Asset sales bring in less than cost of tax cuts to top 10%
2 December 2013
Asset sales bring in less than cost of National’s tax cuts to top 10%
National’s tax cuts for the top 10% of income earners are costing more than the revenue generated by National’s asset sales, Green Party Co-leader Dr Russel Norman said today.
Parliamentary Library and Green Party calculations show that, by the time of the 2014 election, the reduction of the top income tax rate for the top 10% of income earners will have cost over $4.5 billion. The asset sales programme produced only $3.9 billion worth of proceeds to the Crown to date, even before sales costs are deducted.
“National isn’t selling our assets to pay for schools and hospitals; they’re flogging them off to fill a hole left in the budget by the tax cuts that they gave the top 10%,” said Dr Norman.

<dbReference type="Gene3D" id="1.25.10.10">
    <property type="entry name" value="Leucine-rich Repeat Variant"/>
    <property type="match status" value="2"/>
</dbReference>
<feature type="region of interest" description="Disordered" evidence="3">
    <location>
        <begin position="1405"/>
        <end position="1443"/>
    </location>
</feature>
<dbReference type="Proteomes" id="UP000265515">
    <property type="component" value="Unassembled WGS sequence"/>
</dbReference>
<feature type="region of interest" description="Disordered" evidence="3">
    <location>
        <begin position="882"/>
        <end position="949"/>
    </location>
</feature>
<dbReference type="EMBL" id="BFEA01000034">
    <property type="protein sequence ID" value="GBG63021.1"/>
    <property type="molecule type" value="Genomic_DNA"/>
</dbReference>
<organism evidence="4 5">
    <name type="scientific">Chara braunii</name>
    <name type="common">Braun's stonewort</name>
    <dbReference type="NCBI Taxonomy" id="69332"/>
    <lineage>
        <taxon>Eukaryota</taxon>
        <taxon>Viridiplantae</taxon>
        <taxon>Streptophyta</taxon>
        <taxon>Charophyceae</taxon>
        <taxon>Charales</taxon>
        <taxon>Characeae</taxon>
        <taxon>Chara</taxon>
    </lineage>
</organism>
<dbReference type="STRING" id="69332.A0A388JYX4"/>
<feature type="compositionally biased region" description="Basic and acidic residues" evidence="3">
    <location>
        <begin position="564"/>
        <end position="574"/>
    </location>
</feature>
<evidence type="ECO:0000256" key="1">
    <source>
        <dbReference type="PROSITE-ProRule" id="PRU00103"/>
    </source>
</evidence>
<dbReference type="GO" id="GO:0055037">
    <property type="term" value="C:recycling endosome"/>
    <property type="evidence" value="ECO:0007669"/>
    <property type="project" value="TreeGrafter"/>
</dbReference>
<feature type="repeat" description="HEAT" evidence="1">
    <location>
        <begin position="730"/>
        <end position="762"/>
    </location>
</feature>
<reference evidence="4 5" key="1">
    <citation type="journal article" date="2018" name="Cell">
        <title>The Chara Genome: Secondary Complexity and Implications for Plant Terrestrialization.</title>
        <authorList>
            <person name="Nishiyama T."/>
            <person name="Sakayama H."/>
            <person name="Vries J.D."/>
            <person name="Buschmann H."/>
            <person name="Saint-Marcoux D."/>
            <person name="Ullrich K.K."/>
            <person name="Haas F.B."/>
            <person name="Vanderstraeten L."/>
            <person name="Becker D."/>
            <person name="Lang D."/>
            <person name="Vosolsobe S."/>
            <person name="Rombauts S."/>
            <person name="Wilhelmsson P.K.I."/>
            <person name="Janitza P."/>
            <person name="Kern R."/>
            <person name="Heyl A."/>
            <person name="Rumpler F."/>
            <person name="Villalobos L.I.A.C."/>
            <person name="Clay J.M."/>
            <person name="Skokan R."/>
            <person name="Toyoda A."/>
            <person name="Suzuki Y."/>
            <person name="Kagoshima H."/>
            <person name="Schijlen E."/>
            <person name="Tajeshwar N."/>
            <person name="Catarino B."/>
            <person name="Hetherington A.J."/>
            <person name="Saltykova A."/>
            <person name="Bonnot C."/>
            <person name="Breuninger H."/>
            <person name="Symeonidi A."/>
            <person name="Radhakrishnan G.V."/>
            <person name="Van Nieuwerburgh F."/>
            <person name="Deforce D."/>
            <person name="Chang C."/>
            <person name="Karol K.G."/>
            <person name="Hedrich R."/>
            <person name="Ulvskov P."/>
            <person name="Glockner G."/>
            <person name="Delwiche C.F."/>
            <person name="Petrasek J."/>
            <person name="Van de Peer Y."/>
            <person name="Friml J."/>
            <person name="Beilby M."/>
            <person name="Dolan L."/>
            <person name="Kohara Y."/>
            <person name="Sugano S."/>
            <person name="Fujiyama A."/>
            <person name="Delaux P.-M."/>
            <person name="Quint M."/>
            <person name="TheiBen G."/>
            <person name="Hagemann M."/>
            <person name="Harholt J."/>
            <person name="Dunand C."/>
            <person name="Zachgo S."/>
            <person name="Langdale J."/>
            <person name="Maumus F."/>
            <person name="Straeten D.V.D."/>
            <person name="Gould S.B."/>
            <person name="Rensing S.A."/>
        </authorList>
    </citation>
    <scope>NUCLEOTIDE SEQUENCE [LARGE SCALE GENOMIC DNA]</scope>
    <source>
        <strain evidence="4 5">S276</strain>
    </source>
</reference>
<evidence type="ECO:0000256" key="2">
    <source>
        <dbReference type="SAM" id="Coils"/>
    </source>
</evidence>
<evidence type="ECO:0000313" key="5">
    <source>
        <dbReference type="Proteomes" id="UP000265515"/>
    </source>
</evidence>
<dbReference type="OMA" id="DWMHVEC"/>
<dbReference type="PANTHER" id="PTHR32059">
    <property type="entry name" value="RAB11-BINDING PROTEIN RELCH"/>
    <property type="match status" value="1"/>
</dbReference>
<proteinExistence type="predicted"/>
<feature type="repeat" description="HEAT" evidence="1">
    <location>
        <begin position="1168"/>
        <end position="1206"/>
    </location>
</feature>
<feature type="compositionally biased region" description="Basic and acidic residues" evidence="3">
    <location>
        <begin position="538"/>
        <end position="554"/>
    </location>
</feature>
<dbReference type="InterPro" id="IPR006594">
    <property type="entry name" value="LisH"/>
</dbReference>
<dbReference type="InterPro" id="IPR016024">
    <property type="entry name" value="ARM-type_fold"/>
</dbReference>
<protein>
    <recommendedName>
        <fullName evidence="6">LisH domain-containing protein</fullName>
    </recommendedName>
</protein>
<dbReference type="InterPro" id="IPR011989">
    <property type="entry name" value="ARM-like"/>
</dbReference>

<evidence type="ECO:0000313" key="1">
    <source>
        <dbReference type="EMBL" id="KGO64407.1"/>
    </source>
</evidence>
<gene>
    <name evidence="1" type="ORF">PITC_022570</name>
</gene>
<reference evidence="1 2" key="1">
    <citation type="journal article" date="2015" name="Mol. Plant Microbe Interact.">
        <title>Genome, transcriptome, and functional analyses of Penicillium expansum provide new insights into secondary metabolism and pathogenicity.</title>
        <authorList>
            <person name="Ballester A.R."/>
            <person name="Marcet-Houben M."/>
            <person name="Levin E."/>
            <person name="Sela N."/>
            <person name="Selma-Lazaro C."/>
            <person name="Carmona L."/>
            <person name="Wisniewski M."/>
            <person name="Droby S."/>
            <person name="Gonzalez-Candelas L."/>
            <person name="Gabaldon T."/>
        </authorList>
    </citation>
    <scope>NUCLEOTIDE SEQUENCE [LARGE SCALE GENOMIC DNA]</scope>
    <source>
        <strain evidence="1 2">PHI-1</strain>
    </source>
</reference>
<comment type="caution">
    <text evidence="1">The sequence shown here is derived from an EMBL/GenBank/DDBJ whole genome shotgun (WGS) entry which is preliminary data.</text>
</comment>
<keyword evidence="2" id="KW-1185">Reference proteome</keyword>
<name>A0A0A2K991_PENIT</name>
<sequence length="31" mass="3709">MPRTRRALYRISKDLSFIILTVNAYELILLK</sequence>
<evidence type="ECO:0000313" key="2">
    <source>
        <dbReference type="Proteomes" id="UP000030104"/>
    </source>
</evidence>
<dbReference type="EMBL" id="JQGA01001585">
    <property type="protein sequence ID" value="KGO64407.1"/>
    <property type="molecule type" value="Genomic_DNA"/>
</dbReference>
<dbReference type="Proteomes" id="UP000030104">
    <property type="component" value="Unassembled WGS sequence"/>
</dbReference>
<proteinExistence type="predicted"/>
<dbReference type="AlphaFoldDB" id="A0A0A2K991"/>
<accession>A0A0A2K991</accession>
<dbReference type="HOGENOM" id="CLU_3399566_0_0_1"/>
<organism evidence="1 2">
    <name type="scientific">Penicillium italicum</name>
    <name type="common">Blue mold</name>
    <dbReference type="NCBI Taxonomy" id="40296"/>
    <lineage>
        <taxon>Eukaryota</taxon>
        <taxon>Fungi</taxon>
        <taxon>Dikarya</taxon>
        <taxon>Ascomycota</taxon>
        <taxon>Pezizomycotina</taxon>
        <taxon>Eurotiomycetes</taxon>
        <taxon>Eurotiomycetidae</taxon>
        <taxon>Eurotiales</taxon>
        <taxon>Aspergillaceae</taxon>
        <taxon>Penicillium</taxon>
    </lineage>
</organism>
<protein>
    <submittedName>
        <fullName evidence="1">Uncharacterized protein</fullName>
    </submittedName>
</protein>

“John Key’s assets sales are part of a money go round. The well-off got tax cuts from National, they then bought shares in National’s asset sales, and the sale proceeds are going towards covering the cost of those tax cuts.
“National says its asset sales are necessary to maintain its capital spending programme without borrowing more. The truth is, they wouldn’t need to borrow the money if they hadn’t given massive tax cuts to the well-off in the first place. In the past, new capital spending has been funded from ordinary tax, not through desperate asset sales.
“All this privatisation of public wealth does no good for New Zealand as a whole and it leaves a permanent hole in the Government’s books, which will still be there once the asset sales end.
“New Zealanders don’t want their assets sold to the wealthy to pay for John Key’s tax cuts for the top 10%. That’s why we’ve seen such strong turnout in the referendum with nearly 700,000 votes returned so far,” said Dr Norman.
Estimated fiscal cost of the reductions in the top income tax rate received by the top 10% of earners
|October years||Cost of cut to top income tax rate received by top 10% of earners $m|
|2009||$79||Cut from 39% to 38% as of April 1|
|2010||$159||Cut from 38% to 33% as of October 1|
|Total by Election 2014||$4,557|
|Sources: IRD taxpayer data and Household Economic Survey|